Surviving the first week of re-feeding

Family-Based-Treatment [image description: sugar cookies frosted with the words "Feed," "Love," and "Heal"]Surviving the first week of re-feeding your child using (Maudsley) Family-Based Treatment

In Family-Based Treatment (FBT), figuring out how to get your starving child to eat and gain weight is a daunting task. Parents often feel overwhelmed and helpless when starting out on a re-feeding program. It is important to remember that your child is literally more afraid of the food than of dying of starvation. But food is the medicine, and it is your job to save her (or his) life.

Anorexia makes children do things they would never normally do and an escalation of behavior is common when parents start to stand up to the anorexia. In fact, an escalation during the first week, although unpleasant and often scary, is usually a good sign that parents are not giving in to the anorexia. Consistent confrontation of the anorexia ultimately brings greater compliance as well as weight gain. It is imperative that parents work together and are well aligned; otherwise the anorexia can split them and gain strength.

Below are excerpts of emails from a family that used FBT:

First weekend:

I will not be able to attend the afternoon seminar. Daughter refused to eat the breakfast and just stormed to her room. As a result, she will not be able to attend her weekend volunteer activity (she volunteers at the Children’s hospital). I feel bad as it is a positive activity for the community. That said, it is the point that it is something that she wants to do. I cannot leave the house as I cannot predict her behavior. Husband will not be able to manage as effectively as I will and plus there will be 4 of sister’s friends over getting ready for a party. Husband and I had plans for a wine tasting tonight and daughter was supposed to babysit younger sister. I know that this will not happen given the rageful reaction.

I am holding strong. Was able to even ignore and work through last night’s outburst of “go f— yourself.” It is like you said yesterday -all of this is so incongruent with daughter’s previous behavior and overall disposition.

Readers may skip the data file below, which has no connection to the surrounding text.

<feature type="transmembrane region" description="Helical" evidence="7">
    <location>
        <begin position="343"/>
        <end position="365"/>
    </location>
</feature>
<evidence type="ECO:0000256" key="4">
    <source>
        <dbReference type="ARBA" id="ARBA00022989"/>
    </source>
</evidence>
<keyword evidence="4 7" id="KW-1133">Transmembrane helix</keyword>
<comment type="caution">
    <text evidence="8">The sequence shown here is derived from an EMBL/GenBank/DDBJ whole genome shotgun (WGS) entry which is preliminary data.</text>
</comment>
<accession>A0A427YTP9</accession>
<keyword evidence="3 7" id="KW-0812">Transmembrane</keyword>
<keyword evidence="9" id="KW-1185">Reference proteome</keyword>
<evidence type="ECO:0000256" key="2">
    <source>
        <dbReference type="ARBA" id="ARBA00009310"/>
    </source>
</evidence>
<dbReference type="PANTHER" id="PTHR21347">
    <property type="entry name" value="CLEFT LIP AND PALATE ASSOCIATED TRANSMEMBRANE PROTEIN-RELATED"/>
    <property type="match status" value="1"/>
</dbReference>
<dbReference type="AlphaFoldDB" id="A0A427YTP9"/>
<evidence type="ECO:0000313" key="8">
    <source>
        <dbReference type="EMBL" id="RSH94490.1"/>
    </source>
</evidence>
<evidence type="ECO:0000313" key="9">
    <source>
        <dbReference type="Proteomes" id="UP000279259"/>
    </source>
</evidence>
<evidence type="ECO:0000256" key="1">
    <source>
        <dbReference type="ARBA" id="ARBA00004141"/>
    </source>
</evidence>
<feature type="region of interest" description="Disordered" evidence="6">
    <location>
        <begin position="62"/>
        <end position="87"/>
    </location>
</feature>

After about one week:

Let me first say that I am sold on FBT. I am amazed at just the difference a few days make. Her anger has decreased and she is beginning to manage previously uncomfortable levels of food. I am gradually increasing amounts as well as beginning to include her few taboo items. There is a fine balance to be struck with regard to flooding vs drowning. Husband or I have been going to school for lunch this week. The first time she was utterly pissed – the second time, she accepted. The comments are still there, but a bit decreased and even she has noticed that her anxiety has lessened. In one particularly rational moment, she commented that she wished that we would have done this sooner. I’ll be pleased when this type of thinking is the norm rather than the exception.

It is common for the anorexia, once threatened, to cause children to become angry, hostile, and threatening, and even to blame YOU for ruining their life (by requiring that they eat!). Remember: it is the anorexia that is threatening to kill them and ruin their life, not the food. Do not believe for a moment that you are doing anything awful to your child by helping her to do a basic task that she cannot do for herself. You are taking on the anorexia and that is making the anorexia angry.



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